One would also be a lot readier to accept Inter Star's simple explanation if we had not been subjected to so many changing and implausible stories from the very beginning about the case (see also Starbucks Fallback Fallguy, Starbucks Suspect Recanted before Confession Announced, and Starbucks Railroad Job on Track.), and if it matched a little more neatly with the physical evidence.

 

Let us look at photographs of two of the three signs on the back (The third sign is identical, but it is behind a fenced-in area to the left rear that houses a dumpster.).

 

The first photo is of the door nearest to 34th Street, the north-south street by the rear of the store, which faces on Wisconsin Avenue. It is the first one that a person is likely to notice, especially someone casing the store, planning a robbery. The sign's badly weathered condition, evident in the second photograph, suggests that it has either been there much longer than two and a half years or it is of very poor quality. Also noteworthy is the fact that the 800 number is written in a convention that is well out of date. For at least a decade 800 numbers virtually always come with a "1" in front of them. pic.2

 

pic.3 Around the back right side we find another door with the same Inter Star sign displayed prominently at eye level. But the most interesting things in this photograph are the dangling cables. To the left of the one on the right we see a small, rectangular plate on the wall that could well have been a mounting plate for whatever the cable was meant to be connected to.

 

pic.4 To the left of the cable on the left, we can see in the fourth photograph an identical plate for the device to which this cable was apparently once connected. Had the devices been security cameras peering down on the signs warning of surveillance, the signs would have carried a great deal more weight than they do currently.

 

pic.5 Finally, in the close-up in the last photograph, we notice that this second sign is in even worse condition than the first. If this sign is only two and a half years old, it truly has a very short legibility life span and Inter Star Systems, Inc., is quite negligent in maintaining the signs at the facilities it is contracted to protect.

 

Positioned as they are, on the back doors and not the front, the purpose of these signs is apparently to protect primarily against burglary and pilferage. Once again, though, the absence of visible cameras covering the doors on which the signs appear undermines the message, as does the decrepit condition of the signs. If the purpose is to prevent a repeat of an armed robbery in which the perpetrators enter from the front, as we are told now was the case with the 1997 incident, the absence of any security sign in the front window is curious. The M Street Starbucks on the main commercial drag of Georgetown, by contrast, has a sign in the window that says "Protected by SecurityLink from Ameritech. Interestingly, it has no security message on its back door.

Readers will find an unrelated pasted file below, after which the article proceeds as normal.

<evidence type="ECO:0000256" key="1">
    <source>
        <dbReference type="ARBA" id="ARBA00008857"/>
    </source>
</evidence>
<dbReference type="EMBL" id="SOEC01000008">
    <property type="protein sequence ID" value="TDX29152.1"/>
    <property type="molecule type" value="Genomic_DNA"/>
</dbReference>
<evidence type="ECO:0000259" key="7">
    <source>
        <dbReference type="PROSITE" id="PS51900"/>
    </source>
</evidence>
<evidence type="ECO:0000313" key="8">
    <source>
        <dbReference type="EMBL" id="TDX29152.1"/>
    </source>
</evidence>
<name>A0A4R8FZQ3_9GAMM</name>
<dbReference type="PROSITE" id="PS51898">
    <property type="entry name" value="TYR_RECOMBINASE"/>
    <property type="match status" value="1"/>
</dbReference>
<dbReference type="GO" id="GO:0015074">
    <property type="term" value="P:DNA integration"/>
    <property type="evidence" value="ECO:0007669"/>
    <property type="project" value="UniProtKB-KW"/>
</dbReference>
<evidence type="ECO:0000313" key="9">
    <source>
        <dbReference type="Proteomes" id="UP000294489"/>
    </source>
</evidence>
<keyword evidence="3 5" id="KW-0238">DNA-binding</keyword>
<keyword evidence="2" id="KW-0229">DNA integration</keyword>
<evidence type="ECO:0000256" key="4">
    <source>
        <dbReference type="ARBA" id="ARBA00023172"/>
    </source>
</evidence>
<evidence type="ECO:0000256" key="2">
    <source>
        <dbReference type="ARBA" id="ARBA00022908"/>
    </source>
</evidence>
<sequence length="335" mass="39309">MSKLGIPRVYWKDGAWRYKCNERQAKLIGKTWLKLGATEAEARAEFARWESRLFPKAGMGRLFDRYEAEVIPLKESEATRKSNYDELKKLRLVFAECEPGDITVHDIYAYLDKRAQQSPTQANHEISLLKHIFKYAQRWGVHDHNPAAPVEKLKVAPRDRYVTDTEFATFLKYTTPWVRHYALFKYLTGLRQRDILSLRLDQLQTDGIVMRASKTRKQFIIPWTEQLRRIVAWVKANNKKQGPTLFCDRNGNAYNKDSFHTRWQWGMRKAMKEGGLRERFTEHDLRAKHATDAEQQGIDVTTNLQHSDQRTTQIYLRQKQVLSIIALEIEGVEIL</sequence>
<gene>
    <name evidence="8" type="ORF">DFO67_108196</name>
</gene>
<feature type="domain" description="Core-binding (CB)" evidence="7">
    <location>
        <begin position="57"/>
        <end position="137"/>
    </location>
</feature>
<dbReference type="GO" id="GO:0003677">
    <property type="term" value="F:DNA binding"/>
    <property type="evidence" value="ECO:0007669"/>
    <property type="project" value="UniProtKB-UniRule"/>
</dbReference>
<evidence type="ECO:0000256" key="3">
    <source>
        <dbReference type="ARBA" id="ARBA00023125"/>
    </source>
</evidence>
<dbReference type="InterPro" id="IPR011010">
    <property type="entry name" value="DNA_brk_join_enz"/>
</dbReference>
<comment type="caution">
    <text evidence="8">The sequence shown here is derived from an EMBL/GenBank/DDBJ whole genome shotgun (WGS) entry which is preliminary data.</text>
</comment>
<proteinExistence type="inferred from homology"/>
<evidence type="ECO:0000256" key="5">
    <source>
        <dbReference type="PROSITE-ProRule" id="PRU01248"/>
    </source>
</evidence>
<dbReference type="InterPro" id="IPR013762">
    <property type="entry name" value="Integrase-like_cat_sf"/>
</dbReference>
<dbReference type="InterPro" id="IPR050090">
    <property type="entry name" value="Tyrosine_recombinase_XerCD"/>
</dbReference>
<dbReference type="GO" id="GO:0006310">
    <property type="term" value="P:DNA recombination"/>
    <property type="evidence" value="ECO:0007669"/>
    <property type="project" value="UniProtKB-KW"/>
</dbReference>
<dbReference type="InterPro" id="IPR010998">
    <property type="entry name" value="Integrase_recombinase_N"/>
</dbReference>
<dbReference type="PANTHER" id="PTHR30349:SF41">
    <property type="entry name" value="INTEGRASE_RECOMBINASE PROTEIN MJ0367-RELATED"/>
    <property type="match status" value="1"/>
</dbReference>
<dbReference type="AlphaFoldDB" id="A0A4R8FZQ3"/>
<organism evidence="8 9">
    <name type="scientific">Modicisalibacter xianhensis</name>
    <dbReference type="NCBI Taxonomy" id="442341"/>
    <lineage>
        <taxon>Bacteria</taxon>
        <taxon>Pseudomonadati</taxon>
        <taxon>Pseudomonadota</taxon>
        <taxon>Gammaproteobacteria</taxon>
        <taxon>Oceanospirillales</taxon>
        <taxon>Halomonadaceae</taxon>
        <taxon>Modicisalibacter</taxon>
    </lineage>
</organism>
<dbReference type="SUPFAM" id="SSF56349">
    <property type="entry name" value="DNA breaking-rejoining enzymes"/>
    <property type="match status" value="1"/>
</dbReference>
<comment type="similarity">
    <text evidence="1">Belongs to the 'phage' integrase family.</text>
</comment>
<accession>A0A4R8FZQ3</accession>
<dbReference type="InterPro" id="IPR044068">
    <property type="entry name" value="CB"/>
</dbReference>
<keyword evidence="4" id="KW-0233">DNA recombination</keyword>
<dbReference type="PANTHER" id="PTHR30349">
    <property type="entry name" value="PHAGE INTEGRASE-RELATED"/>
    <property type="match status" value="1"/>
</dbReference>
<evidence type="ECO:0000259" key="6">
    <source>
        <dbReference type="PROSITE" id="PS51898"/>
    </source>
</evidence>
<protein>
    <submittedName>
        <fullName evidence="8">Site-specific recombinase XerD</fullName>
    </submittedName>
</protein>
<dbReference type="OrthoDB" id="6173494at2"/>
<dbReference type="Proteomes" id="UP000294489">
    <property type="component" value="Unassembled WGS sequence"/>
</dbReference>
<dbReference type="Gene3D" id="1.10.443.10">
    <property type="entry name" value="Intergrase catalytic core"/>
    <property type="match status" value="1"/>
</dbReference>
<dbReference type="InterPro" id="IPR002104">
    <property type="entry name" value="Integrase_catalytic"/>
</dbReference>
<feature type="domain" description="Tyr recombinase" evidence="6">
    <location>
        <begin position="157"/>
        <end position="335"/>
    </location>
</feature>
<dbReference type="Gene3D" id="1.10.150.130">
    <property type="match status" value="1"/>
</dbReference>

Upon entering the Wisconsin Avenue Starbucks, one notices right away two security cameras behind the counter up over the heads of the employees, aimed at the customers. The most important question one could ask is if they were installed at the time of the 1997 murders and, if so, what they might have recorded.

 

It is also important for the official story that the crime resulted from a botched robbery by Carl Derek Cooper not only that there be no surveillance but there not even be signs about surveillance. The Washington Times told us in its March 18, 1999, that Cooper had chosen this Starbucks to rob after checking it out several times. One would think that signs such as we see here on the back of the store would have been a very big discouragement.

 

But there is one more actual surveillance camera that might be important to the case. It is on the back of Fillmore School across 34th Street several hundred feet behind the Wisconsin Avenue Starbucks. Its purpose is to protect the parking area behind the school, but it stares right at the back of Starbucks in the distance. Was it installed and working at the time of the killings? If so, did anyone from the police or the press ask what it might have shown?

 

One would like to think that, although our lapdog press has never raised such questions publicly, that the attorneys for the accused murderer, Carl Derek Cooper, are raising them. But, as was the case with Timothy McVeigh, they are appointed and paid for by the government. In the McVeigh trial, the old adage, "He who pays the piper calls the tune," seemed to rear its head. Is there any reason why we should not expect the same this time?

 

David Martin

February 14, 2000